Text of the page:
I’m not sure what it is, but I just could -not- slog through Ravi’s second post. I am usually really good at persevering when what I’m reading just fails to enthrall me, but oh my god… I’ve never seen anyone use so many words to not actually say anything at all. Wordy to the point of being painful…

    Though, I did notice, in his writings about “officials offended by the success of this backwater town,” a hint of that George W. Bush-esque “they hate us for our freedoms” arrogance. Feh.

  • jack

    Much was made of the number of vehicles too, that it was the ultimate comment upon America’s pointless consumption.

    No one dislikes America’s pointless (and destructive) consumption more than I, but you’re way off-base here. The Bhagwan’s numerous Rolls Royces were the ultimate comment on his pointless consumption… not to mention his narcissism, which seems to be the essential character trait of most cult leaders.

  • Steve Bowen

    I’m probably not doing this thread any favours by picking up on Ravi’s comments. In any case I agree that there were too many words and not enough content But…
    Ravi – you are setting up a straw man view of atheists. Most are quite clear that there is no existential purpose to life; we are artefacts of a material universe that has within it self-reflective conscious beings. We find our own purpose in the drives and motivations that are necessary to perpetuate that existence until its inevitable demise, hopefully mindful of our contempories and the generations that will follow.
    Most also reject Cartesian duality, concepts of soul or “spirituality” from outside the human condition. In short religious or quasi-religious explanations are unnecessary.

    So what might our purpose be? How about: to manifest love. Seems like that must be at least a bit of real purpose.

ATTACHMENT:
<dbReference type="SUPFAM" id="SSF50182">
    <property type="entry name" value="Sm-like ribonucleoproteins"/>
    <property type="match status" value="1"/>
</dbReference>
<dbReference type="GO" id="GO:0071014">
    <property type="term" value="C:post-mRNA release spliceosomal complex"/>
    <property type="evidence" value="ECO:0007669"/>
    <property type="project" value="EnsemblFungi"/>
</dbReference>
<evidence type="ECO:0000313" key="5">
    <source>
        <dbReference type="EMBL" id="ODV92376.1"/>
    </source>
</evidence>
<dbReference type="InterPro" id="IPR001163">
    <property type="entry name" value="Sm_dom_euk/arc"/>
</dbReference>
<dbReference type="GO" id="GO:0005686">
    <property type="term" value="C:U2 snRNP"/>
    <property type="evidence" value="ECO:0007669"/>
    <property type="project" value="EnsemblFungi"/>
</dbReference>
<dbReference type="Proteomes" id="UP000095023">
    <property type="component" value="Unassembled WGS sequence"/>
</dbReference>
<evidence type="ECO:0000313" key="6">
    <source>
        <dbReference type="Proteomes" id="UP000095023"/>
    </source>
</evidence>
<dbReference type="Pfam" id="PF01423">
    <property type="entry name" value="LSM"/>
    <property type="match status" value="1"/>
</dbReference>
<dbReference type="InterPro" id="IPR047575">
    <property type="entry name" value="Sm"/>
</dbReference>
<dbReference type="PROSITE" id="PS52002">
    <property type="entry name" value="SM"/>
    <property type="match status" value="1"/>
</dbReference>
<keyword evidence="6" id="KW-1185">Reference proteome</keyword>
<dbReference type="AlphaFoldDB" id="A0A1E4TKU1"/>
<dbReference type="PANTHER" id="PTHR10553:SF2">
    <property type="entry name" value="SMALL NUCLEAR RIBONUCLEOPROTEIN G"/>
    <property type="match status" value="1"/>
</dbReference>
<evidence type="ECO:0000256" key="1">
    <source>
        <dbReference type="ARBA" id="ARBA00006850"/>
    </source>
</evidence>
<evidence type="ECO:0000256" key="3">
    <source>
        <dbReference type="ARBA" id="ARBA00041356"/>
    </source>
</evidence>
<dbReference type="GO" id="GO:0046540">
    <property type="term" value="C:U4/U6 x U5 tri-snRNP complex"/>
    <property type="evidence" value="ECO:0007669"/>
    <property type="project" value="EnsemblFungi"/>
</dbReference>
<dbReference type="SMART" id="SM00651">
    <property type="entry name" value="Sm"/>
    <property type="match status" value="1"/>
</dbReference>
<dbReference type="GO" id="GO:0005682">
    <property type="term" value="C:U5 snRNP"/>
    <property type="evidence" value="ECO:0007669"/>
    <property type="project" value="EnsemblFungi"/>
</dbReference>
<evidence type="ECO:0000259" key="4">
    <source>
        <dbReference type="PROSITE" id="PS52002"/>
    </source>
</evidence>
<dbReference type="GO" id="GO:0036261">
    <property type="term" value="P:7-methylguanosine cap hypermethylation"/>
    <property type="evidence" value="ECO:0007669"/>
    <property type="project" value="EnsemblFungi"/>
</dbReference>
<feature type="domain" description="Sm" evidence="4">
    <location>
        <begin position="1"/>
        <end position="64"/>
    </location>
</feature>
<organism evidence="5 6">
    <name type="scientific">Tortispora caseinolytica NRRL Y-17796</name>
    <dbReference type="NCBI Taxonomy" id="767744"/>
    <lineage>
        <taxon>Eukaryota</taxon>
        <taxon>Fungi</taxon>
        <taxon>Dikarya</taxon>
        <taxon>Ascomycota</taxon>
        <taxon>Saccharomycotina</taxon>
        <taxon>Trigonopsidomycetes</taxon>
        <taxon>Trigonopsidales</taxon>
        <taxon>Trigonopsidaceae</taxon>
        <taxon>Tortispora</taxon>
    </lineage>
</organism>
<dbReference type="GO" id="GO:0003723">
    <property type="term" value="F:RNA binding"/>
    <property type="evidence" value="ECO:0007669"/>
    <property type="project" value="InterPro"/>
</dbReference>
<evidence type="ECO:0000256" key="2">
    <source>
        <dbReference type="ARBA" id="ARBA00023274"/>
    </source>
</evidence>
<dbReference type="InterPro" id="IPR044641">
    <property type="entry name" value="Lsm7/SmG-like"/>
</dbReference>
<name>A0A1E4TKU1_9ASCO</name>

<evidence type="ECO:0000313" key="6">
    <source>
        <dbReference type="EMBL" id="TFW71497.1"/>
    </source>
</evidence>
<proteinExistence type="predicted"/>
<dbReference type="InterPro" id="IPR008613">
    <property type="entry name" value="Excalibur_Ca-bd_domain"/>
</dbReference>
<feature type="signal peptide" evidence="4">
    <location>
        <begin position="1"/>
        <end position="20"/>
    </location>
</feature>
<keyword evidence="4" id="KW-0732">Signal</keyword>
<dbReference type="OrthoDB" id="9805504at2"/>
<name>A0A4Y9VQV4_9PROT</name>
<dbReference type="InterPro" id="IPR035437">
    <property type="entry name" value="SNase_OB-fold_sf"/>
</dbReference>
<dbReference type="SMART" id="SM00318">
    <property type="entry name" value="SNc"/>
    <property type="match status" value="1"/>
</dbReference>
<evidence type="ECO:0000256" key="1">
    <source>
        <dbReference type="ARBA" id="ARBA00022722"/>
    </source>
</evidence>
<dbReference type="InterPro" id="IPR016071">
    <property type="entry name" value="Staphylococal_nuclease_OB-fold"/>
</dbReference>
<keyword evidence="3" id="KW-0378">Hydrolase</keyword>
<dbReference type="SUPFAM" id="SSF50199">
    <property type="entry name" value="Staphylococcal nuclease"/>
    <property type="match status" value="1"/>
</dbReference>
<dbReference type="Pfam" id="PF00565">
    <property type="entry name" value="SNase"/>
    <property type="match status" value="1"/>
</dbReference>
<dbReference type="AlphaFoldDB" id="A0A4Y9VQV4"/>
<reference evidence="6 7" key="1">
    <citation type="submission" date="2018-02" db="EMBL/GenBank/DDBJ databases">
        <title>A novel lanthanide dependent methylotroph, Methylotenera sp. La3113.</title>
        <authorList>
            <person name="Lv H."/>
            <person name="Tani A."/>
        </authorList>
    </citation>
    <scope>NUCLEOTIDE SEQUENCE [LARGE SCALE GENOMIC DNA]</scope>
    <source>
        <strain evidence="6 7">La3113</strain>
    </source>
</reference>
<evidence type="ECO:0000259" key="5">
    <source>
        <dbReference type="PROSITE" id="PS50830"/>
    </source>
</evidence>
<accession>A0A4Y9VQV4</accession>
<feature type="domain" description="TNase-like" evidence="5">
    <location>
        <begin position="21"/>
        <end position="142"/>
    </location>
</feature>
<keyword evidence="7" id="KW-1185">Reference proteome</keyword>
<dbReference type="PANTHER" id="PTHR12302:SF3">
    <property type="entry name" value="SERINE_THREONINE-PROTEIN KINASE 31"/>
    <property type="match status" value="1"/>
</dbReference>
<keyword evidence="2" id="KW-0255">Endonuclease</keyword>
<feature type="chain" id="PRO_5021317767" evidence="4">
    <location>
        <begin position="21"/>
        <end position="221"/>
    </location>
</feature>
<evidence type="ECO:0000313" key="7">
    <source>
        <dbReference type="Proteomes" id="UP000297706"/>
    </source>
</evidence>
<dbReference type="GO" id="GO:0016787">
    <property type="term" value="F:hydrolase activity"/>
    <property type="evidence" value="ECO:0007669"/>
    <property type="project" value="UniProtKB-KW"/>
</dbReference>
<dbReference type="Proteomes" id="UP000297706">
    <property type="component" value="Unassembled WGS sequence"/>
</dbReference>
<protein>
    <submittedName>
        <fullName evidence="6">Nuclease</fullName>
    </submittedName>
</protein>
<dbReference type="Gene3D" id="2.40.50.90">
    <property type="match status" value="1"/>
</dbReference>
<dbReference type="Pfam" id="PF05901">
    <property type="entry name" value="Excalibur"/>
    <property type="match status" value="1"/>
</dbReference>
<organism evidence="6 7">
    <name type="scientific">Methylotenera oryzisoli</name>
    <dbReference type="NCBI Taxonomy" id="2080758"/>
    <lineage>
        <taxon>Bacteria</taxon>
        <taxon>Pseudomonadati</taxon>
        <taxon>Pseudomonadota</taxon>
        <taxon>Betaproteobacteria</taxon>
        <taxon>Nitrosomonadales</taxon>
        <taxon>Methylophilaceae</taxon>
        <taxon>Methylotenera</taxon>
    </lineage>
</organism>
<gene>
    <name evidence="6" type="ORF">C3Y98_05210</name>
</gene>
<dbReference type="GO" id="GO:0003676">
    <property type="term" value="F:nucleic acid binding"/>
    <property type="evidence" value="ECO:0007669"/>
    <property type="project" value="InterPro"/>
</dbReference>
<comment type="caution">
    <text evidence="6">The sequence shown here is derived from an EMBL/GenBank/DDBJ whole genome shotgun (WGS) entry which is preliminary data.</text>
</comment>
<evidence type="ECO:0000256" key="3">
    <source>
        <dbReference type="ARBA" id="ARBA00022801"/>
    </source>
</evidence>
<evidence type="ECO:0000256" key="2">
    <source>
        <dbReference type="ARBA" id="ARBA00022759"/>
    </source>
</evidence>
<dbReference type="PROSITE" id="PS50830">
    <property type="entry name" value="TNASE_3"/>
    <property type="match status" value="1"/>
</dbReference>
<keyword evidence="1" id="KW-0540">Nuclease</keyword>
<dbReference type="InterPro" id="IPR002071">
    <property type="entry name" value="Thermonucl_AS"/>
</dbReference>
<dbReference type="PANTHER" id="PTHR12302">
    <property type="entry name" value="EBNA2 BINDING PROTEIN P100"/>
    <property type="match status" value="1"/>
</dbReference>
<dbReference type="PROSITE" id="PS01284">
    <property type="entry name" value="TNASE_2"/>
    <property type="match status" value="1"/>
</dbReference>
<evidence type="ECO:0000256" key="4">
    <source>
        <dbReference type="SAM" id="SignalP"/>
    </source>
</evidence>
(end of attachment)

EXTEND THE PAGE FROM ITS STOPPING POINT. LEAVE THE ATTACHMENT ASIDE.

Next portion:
Well that’s very “hippy” of you but is really just question begging.
    Matterist? Atheists are materialists for sure but that doesn’t mean we need to coin another descriptive for ourselves. As commenter ‘D’ is fond of saying; “words are made up” in any case. Regardless of the etymology we all know what an atheist is, and it isn’t the bale of grain stalks you think it is.

  • Ebonmuse

    A little late, but I wanted to address a comment that came up earlier in the thread:

    @Ritchie: I was thinking the same thing. I mean, it sounds like the perfect crime where no on would have been the wiser about the bio-terrorism if he hadn’t opened his mouth.

    It’s certainly possible that Rajneesh came forward because he was feeling genuine contrition, but it’s not the case that no one suspected anything before he confessed. I didn’t mention this in the post, but in a series of speeches in February 1985, seven months before Rajneesh’s confession, Oregon congressman James Weaver laid out a circumstantial (but, in retrospect, entirely accurate) argument that the salmonella outbreak had been an act of bioterrorism and that the Rajneeshis were responsible for it. It’s possible that law enforcement had taken him seriously enough to begin an investigation, and that may have been what scared Rajneesh into coming clean.

  • Amrito